Varicose vein

How to Treat Varicose Veins

By: | Tags: | Comments: 0 | March 17th, 2020

Do your legs sometimes feel heavy and achy? Do some of the veins on your legs appear swollen and twisted? If so, you may be experiencing varicose veins.

Varicose veins are enlarged, swollen, and twisting veins, often appearing blue or dark purple in the legs and ankle region of the body. The truth is, it can progress into a more serious problem if left untreated.

Who are at risk?

  • A Family history of varicose veins
  • Prolonged standing or sitting too long particularly can force the veins in your legs to work
  • Being overweight
  • During pregnancy, the baby puts pressure on your abdomen and on the veins in your legs. Many women find the varicose veins they develop during pregnancy go away within 3 to 12 months after giving birth.
  • Hormonal changes that occur during puberty, pregnancy, and menopause.
  • Aging increases, so too does your chance of developing varicose veins..
  • Leg injury at some point with some damage to the veins in your legs increases your chances of developing varicose veins.

What is general cause:

Veins are a part of your body’s circulatory system. They carry blood from your body’s tissues back to your heart where it picks up oxygen. Cause of varicose veins is generally due to faulty or leaky vein valves. Your veins have one-way valves that keep the blood flowing toward your heart. If the valves are damaged or weakened, rather than flowing back towards your heart blood can back up and pool in your veins, causing them to swell.

What are symptoms associated with this condition:

  • Purplish, knotted, prominent veins in the legs
  • Pain (aching or cramping feeling), heaviness or tiredness on standing for long time
  • Swelling , throbbing sensation in legs
  • Itching in the legs
  • Tender areas, redness around these prominent veins
  • Skin blackening
  • Skin thickening, tightening
  • Ankle sores
  • Skin ulcers, wounds
  • Bleeding from prominent veins

Conservative Treatment

  • Compression stockings
  • Proper shoes
  • Avoid prolonged sitting or standing
  • Exercise
  • Stop smoking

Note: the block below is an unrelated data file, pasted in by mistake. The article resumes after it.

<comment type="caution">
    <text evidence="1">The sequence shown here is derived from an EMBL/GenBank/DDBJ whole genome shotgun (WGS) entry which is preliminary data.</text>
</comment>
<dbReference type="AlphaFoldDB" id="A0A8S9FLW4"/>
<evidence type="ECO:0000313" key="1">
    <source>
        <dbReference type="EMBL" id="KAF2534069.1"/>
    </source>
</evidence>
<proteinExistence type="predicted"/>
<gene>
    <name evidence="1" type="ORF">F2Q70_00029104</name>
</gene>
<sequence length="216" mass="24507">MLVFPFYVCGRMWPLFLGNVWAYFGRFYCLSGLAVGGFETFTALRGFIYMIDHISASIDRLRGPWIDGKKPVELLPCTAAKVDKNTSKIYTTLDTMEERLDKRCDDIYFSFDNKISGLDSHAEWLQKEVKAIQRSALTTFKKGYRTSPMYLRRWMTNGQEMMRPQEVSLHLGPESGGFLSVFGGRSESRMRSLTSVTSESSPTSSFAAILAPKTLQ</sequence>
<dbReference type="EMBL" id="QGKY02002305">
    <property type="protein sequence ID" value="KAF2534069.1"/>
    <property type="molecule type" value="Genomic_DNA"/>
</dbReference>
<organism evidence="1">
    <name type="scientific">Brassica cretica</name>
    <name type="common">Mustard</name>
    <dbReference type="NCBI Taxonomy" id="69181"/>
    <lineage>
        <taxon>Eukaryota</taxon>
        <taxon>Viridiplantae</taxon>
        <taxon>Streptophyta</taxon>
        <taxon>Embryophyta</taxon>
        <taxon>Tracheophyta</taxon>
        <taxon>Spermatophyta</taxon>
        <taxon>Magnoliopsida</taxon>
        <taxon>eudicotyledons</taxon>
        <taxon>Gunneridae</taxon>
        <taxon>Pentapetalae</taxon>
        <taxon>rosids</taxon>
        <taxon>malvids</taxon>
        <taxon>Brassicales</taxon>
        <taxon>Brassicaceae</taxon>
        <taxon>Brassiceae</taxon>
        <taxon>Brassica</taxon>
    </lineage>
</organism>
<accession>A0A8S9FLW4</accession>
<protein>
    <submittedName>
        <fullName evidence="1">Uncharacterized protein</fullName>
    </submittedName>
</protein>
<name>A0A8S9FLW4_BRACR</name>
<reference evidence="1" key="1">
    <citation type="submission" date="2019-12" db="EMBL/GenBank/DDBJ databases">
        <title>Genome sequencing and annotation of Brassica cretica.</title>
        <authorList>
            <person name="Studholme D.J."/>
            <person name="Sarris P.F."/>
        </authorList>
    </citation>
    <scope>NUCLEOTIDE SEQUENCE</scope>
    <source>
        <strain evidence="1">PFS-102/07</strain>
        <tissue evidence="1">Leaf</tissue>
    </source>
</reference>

• Elevate feet
  • Losing weight and healthy eating

Surgical Management:

Varicose vein treatments usually focus on making the disease vein swell and close permanently. The body routes blood to other veins. The treated vein eventually breaks apart and nearby tissue absorbs the remnants.

The surgical treatment is carried out by a vascular surgeon or interventional radiologist.

There are treatments available for those who want to rid themselves of varicose veins under the care of a vascular specialist.

Sclerotherapy is one treatment option for varicose veins. During this procedure, a vascular specialist will make injections into the varicose veins to help reroute blood flow to veins that are healthier.

Alternatively today, endovenous thermal ablation (EVLT) is carried. The treatment relies on high-frequency radio waves or laser heat to reroute blood to healthier veins and shut down problematic vein.

Endovenous thermal ablation (EVLT)

EVLA or EVLT, endovenous laser ablation is a minimally-invasive procedure that uses lasers to shrink varicose veins, precisely damaging the lining of veins so blood flow is prevented.

EVLA is performed as an outpatient procedure, typically taking well under an hour to perform, with the actual laser treatment only taking a few minutes.

Before your procedure, your vein will be carefully mapped using ultrasound technology so the treatment area can be clearly and precisely defined.

The advantages of Laser Treatment (Endovenous Laser Treatment-EVLT) is that it is a minimally invasive latest treatment option available for varicose veins that does not require cuts (incisions) or stitches. It is a very safe procedure and leaves no scars.

It usually requires a hospital stay for one day and patients can go back to work from the very next day of procedure.

If you are experiencing signs and symptoms varicose veins please visit our Interventional Radiology department at Wockhardt Hospital for further treatment and management.

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